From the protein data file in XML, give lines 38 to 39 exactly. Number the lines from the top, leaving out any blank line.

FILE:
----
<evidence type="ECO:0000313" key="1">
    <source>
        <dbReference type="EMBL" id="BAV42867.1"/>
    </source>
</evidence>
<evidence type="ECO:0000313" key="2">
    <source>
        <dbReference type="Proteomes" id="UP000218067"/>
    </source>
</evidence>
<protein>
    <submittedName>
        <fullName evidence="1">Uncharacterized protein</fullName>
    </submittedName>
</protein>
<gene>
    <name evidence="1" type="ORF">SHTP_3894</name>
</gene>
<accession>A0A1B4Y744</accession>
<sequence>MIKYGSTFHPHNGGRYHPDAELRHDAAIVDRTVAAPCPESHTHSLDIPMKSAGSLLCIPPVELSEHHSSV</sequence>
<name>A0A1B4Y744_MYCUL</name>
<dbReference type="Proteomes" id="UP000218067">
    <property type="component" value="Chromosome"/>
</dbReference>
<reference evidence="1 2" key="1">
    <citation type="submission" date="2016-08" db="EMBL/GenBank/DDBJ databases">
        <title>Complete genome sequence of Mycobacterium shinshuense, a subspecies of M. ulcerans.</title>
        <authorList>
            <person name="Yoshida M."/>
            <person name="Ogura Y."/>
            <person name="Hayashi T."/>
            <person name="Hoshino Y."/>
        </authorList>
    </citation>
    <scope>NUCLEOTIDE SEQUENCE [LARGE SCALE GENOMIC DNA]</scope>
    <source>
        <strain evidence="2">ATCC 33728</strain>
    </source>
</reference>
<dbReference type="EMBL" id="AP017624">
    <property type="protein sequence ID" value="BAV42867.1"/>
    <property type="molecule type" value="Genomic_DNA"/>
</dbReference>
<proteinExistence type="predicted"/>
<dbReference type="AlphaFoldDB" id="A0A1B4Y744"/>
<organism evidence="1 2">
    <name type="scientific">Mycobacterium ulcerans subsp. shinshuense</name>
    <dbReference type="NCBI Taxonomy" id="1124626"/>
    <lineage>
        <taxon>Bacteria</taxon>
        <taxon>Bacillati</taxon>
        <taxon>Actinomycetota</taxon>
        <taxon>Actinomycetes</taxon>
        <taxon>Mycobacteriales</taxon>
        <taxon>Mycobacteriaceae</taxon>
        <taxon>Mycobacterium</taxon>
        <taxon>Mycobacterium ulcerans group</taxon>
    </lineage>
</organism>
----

    </source>
</reference>